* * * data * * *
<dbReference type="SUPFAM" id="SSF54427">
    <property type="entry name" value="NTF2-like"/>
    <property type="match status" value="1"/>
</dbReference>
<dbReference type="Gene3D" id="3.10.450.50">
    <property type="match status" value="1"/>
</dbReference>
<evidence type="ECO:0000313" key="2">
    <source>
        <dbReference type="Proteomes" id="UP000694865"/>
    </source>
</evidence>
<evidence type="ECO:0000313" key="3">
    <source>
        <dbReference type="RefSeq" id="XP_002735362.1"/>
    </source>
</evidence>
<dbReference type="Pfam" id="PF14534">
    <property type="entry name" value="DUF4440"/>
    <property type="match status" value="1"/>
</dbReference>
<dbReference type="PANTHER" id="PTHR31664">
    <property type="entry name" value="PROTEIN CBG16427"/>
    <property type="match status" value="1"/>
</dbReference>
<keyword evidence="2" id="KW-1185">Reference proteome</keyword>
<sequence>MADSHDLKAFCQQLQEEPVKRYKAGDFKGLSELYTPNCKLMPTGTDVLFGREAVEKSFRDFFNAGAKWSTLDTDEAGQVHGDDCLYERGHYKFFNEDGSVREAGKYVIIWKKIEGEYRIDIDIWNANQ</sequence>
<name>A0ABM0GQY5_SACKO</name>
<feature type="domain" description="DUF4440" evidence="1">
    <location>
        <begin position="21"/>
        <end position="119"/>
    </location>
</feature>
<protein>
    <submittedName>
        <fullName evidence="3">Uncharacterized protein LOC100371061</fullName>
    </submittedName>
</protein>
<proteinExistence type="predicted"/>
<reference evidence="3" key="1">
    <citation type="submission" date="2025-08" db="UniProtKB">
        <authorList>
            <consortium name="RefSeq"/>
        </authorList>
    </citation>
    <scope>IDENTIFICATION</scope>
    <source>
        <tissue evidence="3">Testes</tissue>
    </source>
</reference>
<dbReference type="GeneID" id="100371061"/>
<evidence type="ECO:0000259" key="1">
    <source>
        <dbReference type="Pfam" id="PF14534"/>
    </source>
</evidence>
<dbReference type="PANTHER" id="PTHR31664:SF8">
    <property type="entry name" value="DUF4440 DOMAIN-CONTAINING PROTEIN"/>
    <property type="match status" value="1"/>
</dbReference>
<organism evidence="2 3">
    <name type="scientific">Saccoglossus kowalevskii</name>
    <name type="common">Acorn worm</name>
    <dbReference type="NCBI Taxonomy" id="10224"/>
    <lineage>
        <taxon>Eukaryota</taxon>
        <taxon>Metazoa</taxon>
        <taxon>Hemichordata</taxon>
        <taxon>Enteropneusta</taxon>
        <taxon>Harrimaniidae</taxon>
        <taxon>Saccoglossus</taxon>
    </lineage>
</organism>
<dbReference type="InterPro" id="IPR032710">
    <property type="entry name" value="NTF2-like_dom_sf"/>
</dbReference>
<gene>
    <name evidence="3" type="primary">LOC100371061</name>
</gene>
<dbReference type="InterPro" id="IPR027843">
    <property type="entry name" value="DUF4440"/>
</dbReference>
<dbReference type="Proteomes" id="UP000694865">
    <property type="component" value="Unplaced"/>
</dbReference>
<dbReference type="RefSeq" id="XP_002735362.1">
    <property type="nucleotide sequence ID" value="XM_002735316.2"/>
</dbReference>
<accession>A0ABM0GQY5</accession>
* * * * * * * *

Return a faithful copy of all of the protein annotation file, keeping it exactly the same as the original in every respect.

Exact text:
<dbReference type="SUPFAM" id="SSF54427">
    <property type="entry name" value="NTF2-like"/>
    <property type="match status" value="1"/>
</dbReference>
<dbReference type="Gene3D" id="3.10.450.50">
    <property type="match status" value="1"/>
</dbReference>
<evidence type="ECO:0000313" key="2">
    <source>
        <dbReference type="Proteomes" id="UP000694865"/>
    </source>
</evidence>
<evidence type="ECO:0000313" key="3">
    <source>
        <dbReference type="RefSeq" id="XP_002735362.1"/>
    </source>
</evidence>
<dbReference type="Pfam" id="PF14534">
    <property type="entry name" value="DUF4440"/>
    <property type="match status" value="1"/>
</dbReference>
<dbReference type="PANTHER" id="PTHR31664">
    <property type="entry name" value="PROTEIN CBG16427"/>
    <property type="match status" value="1"/>
</dbReference>
<keyword evidence="2" id="KW-1185">Reference proteome</keyword>
<sequence>MADSHDLKAFCQQLQEEPVKRYKAGDFKGLSELYTPNCKLMPTGTDVLFGREAVEKSFRDFFNAGAKWSTLDTDEAGQVHGDDCLYERGHYKFFNEDGSVREAGKYVIIWKKIEGEYRIDIDIWNANQ</sequence>
<name>A0ABM0GQY5_SACKO</name>
<feature type="domain" description="DUF4440" evidence="1">
    <location>
        <begin position="21"/>
        <end position="119"/>
    </location>
</feature>
<protein>
    <submittedName>
        <fullName evidence="3">Uncharacterized protein LOC100371061</fullName>
    </submittedName>
</protein>
<proteinExistence type="predicted"/>
<reference evidence="3" key="1">
    <citation type="submission" date="2025-08" db="UniProtKB">
        <authorList>
            <consortium name="RefSeq"/>
        </authorList>
    </citation>
    <scope>IDENTIFICATION</scope>
    <source>
        <tissue evidence="3">Testes</tissue>
    </source>
</reference>
<dbReference type="GeneID" id="100371061"/>
<evidence type="ECO:0000259" key="1">
    <source>
        <dbReference type="Pfam" id="PF14534"/>
    </source>
</evidence>
<dbReference type="PANTHER" id="PTHR31664:SF8">
    <property type="entry name" value="DUF4440 DOMAIN-CONTAINING PROTEIN"/>
    <property type="match status" value="1"/>
</dbReference>
<organism evidence="2 3">
    <name type="scientific">Saccoglossus kowalevskii</name>
    <name type="common">Acorn worm</name>
    <dbReference type="NCBI Taxonomy" id="10224"/>
    <lineage>
        <taxon>Eukaryota</taxon>
        <taxon>Metazoa</taxon>
        <taxon>Hemichordata</taxon>
        <taxon>Enteropneusta</taxon>
        <taxon>Harrimaniidae</taxon>
        <taxon>Saccoglossus</taxon>
    </lineage>
</organism>
<dbReference type="InterPro" id="IPR032710">
    <property type="entry name" value="NTF2-like_dom_sf"/>
</dbReference>
<gene>
    <name evidence="3" type="primary">LOC100371061</name>
</gene>
<dbReference type="InterPro" id="IPR027843">
    <property type="entry name" value="DUF4440"/>
</dbReference>
<dbReference type="Proteomes" id="UP000694865">
    <property type="component" value="Unplaced"/>
</dbReference>
<dbReference type="RefSeq" id="XP_002735362.1">
    <property type="nucleotide sequence ID" value="XM_002735316.2"/>
</dbReference>
<accession>A0ABM0GQY5</accession>